Gwendoogle Part CVIII – Driving Sunday

GwendoogleAnswers served with a large amount of sarcasm

Kate Kearney searched: Will you please explain mornings?
Well, folks, the earth is spinning. Round and round and round, she goes, and where she stops, nobody knows. Physicists, astronomers, apocalypitics, and gamblers have been trying to figure it out for ages, while the rest of us have just been trying to figure out why we don’t get dizzy.

The leading theory is that we’ve been spinning since the day we were born, and our bodies have accustomed themselves to the spacial shift that we undergo at every hour. There’s another theory that gravity on earth is strong enough to keep the fluid of our inner ear stable except for the random forces that we exert on it while doing things like cartwheels, but that would imply that childhood acrobatics are more powerful than the forces of the universe, and that makes some people uncomfortable.

But at least we all agree that the earth is spinning.

It spins on (basically) a twenty-four hour cycle, the sides of the earth taking turns looking directly at the sun (which I’m told is bad for you). This gives us a dark period that’s good for sleeping but is rarely used for sleeping, and a light period that’s good for everything else and sleeping. Morning is the beginning of the light period, when we’re all trying to decide how much more time we want to stay in bed, and simultaneously wondering if astronauts get dizzy.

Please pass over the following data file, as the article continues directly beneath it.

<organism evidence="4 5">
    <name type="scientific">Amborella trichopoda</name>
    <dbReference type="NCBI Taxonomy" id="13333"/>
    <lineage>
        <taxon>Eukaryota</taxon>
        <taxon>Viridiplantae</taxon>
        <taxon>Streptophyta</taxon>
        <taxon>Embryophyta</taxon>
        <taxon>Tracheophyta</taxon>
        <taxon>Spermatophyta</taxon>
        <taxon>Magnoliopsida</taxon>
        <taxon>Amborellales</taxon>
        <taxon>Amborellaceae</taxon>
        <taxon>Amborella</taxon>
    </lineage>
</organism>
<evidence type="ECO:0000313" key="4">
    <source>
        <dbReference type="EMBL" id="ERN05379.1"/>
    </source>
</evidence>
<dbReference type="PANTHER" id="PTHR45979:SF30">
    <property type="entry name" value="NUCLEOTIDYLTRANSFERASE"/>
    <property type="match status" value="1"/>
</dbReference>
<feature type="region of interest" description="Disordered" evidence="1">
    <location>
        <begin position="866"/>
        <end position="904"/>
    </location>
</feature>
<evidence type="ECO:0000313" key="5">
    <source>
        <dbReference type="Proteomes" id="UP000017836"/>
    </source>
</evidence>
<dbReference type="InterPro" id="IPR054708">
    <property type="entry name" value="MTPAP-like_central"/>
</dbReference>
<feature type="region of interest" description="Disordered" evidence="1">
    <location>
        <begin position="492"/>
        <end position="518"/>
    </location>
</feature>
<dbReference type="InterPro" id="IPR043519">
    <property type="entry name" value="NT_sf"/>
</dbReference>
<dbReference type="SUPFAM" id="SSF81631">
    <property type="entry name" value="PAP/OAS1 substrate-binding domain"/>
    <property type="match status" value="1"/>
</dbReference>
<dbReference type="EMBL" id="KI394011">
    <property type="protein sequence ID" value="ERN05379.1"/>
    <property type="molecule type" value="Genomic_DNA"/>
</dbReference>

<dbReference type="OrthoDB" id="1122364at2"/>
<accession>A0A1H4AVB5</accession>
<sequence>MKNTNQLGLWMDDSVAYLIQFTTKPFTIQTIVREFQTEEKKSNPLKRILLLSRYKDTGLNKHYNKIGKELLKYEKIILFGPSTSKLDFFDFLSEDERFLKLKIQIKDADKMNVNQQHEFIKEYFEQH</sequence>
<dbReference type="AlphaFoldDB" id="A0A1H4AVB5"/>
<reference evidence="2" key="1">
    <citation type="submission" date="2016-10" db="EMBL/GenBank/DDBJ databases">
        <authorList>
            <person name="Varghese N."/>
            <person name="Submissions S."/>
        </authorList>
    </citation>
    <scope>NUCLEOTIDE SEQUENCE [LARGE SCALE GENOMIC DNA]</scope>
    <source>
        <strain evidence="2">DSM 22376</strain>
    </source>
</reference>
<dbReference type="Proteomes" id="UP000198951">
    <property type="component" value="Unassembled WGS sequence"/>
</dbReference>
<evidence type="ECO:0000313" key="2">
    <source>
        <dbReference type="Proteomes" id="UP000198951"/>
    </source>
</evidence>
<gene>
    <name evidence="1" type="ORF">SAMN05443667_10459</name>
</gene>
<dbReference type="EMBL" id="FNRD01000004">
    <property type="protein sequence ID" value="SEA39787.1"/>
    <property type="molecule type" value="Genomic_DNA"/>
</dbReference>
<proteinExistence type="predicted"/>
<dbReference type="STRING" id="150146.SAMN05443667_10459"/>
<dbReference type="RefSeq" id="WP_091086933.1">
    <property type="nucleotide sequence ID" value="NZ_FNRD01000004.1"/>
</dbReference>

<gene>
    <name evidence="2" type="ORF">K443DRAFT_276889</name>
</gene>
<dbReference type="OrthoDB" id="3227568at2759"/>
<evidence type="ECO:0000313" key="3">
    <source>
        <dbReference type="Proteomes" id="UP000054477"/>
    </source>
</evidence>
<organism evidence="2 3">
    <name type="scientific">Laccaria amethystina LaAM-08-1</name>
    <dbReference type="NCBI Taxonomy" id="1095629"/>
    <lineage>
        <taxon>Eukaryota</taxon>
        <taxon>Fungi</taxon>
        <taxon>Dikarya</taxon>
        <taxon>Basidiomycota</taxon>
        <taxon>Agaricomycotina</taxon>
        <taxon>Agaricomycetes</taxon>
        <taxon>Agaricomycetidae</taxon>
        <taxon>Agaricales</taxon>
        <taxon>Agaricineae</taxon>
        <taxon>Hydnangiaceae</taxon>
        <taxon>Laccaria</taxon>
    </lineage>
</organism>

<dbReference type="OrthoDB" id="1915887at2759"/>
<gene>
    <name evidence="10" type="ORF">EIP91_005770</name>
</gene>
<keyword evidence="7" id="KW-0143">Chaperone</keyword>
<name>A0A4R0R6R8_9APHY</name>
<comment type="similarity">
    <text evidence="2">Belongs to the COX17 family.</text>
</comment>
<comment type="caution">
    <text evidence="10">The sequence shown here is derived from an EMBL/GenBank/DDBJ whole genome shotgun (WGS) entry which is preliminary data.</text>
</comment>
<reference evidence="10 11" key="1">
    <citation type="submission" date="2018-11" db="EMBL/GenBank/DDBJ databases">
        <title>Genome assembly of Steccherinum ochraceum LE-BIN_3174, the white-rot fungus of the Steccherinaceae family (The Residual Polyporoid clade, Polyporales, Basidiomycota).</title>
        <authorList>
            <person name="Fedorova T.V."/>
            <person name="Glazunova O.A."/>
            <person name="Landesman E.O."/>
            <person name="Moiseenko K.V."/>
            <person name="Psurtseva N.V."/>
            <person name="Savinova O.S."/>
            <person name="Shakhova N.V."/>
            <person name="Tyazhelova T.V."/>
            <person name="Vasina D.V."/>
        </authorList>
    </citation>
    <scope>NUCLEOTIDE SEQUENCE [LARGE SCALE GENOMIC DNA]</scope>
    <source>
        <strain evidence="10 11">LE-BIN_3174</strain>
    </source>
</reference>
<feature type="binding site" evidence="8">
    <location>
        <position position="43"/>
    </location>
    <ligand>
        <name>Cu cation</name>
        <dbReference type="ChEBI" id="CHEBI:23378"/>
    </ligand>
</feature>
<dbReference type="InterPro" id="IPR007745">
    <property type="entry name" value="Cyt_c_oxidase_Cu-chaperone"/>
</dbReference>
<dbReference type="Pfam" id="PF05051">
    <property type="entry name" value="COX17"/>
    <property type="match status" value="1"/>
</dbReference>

Or deep-sea divers.

Or those people who drill into the earth’s core. Whatever they’re called.

Or if we’d get dizzy if we got all the way to the earth’s molten center. You know, before we got incinerated.

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Today I have been named the queen of braids. It is an honor I have never dreamed of, and I am surprised at responsibilities that it has brought.

Today wore heels to a restaurant when I’m used to wearing pajamas at its tables. There was no reason behind it, just a whim that ran off with me, and it was just as happy a thing.

Today I woke up late and woke up slow. I have been running about for days, and enjoyed the rush, but the slow was just as sweet. I have always loved my extremes.

Today I am going to a wedding, and will celebrate, and dance, and grin.

Today I will not write a blog post. Again. We’ll return to our regularly scheduled program tomorrow.

Flash Fiction: After-Dark Conquerors (147 words)

For an hour, we stood in our corner and we sipped on our drinks, holding them loosely. We slid our fingers down the ice-cold glasses, brushing away the sweat that collected on the smooth sides, and whispered our plan. The two-man band was strumming their guitars, hedged into the opposite corner by their microphones and wires and knee-high speakers.

Watching them, we were sure they couldn’t know our favorite song. We elbowed each other, passing the dare down the table, waiting for someone to have the guts to ask.

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Excuses XIII